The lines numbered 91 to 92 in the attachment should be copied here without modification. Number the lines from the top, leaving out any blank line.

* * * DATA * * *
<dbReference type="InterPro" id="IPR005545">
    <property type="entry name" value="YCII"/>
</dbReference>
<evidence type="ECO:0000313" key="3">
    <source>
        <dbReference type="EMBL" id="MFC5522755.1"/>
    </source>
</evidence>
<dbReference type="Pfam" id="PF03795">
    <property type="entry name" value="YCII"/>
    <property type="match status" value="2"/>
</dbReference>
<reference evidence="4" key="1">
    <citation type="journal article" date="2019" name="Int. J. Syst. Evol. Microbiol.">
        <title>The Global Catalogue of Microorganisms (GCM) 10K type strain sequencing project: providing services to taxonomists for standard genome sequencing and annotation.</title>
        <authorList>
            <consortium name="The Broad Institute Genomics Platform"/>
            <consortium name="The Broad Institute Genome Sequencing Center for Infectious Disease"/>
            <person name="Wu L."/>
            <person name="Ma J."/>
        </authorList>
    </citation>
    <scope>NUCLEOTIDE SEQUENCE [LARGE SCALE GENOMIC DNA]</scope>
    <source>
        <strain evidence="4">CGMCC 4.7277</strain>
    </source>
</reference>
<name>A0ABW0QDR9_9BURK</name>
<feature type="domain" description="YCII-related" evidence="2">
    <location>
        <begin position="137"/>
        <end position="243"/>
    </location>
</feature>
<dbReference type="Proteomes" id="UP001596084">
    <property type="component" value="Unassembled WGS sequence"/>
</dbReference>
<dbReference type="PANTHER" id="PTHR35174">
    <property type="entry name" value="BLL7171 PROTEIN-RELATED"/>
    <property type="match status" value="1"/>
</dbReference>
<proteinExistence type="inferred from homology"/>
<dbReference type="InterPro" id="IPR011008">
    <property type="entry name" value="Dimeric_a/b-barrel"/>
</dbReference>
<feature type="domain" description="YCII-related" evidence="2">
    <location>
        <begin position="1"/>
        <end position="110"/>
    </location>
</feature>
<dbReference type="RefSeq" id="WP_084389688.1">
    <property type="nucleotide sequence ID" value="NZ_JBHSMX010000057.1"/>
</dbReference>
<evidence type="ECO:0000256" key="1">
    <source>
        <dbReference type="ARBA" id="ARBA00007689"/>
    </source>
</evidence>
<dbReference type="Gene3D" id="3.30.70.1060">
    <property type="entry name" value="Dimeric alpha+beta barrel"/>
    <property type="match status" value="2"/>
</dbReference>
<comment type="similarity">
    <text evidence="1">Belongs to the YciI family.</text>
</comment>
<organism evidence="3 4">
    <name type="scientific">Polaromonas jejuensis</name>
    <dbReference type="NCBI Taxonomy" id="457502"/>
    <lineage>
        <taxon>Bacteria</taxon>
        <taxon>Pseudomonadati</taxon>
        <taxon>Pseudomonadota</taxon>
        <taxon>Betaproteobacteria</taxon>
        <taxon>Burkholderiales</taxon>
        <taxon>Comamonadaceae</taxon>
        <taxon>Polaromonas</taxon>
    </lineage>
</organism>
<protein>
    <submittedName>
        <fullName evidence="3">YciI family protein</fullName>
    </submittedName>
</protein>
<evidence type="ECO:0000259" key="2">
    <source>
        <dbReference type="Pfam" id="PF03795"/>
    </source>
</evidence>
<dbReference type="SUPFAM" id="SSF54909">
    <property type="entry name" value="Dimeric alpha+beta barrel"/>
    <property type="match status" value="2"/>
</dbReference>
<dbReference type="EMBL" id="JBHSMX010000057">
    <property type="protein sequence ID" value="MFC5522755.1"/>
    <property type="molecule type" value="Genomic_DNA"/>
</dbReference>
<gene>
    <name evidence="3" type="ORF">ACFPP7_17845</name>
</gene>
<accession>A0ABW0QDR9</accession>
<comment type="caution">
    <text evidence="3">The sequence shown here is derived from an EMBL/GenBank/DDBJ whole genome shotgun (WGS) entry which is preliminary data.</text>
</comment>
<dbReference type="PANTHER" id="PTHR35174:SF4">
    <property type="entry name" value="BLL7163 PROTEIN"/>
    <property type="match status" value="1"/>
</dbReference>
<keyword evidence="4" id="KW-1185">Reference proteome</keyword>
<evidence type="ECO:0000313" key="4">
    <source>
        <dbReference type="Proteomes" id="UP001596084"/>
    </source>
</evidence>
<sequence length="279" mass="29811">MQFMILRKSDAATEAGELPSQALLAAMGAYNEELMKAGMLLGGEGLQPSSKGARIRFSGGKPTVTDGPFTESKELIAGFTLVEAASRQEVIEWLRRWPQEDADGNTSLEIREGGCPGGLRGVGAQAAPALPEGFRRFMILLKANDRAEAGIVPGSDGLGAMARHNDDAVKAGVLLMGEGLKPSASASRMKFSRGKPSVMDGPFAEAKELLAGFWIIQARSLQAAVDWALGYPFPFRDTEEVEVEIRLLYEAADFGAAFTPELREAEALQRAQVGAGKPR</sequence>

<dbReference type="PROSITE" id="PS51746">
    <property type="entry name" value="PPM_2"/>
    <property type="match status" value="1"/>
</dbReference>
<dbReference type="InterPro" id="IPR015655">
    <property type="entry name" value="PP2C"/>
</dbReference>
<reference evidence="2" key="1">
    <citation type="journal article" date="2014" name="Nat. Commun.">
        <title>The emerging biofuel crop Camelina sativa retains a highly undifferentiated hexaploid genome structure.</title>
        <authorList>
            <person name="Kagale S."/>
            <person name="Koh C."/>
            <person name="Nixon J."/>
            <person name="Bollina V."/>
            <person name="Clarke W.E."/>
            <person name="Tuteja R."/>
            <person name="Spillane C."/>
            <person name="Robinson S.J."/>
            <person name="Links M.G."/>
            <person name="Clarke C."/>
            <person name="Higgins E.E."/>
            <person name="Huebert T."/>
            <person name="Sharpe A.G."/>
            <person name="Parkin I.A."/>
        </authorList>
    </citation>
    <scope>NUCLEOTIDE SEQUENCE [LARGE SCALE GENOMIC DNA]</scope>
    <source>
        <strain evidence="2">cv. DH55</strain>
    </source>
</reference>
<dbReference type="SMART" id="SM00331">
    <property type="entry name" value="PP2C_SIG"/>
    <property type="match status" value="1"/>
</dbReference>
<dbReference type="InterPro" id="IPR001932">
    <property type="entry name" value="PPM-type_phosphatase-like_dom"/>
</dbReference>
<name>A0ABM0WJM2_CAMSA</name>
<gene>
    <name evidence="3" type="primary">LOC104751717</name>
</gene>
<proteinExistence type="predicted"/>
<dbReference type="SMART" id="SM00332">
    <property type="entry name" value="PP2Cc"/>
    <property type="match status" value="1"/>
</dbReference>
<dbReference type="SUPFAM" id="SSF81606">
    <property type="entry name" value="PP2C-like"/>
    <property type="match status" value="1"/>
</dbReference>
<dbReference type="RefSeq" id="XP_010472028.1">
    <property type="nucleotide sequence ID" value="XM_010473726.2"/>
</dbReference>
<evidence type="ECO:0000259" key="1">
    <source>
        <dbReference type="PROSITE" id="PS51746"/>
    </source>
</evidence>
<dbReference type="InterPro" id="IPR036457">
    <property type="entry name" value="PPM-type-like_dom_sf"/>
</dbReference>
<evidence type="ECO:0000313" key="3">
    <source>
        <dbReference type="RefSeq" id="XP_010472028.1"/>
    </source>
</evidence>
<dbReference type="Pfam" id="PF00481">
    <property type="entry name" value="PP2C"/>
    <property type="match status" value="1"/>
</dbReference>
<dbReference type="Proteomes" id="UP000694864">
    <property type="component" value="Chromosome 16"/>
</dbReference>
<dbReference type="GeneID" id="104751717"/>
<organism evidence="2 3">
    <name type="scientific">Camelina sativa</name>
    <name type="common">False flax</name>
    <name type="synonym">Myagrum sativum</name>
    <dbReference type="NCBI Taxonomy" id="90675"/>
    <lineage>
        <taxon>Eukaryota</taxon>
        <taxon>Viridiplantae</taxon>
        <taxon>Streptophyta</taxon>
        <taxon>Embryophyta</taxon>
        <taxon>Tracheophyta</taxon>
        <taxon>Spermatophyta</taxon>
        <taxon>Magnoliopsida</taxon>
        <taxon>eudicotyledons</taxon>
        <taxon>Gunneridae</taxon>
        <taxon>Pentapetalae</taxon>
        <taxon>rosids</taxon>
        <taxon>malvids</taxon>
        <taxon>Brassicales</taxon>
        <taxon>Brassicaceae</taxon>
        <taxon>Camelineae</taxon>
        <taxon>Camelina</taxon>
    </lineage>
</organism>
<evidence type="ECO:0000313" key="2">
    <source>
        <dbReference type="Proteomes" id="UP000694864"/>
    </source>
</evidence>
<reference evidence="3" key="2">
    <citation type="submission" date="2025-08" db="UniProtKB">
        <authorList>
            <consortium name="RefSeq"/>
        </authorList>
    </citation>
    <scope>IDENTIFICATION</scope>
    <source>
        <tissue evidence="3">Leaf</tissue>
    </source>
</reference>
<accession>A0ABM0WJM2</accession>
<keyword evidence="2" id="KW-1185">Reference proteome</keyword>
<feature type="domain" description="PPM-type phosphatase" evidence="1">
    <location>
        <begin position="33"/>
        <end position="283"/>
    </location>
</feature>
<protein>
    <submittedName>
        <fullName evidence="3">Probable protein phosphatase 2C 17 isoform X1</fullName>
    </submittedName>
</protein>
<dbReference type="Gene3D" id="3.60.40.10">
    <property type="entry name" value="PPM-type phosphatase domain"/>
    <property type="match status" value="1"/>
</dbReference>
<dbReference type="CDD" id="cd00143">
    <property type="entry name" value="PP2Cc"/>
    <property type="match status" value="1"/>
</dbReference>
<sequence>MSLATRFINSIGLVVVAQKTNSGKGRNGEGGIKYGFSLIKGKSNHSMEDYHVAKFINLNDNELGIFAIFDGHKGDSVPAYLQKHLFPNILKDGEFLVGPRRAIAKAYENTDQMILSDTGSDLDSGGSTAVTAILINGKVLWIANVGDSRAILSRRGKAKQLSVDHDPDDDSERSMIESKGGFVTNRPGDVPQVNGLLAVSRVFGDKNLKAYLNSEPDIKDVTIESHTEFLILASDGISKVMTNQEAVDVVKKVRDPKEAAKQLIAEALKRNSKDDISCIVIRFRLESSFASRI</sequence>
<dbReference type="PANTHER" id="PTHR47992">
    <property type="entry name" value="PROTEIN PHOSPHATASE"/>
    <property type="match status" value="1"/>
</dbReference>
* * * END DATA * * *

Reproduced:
    <property type="entry name" value="Dimeric alpha+beta barrel"/>
    <property type="match status" value="2"/>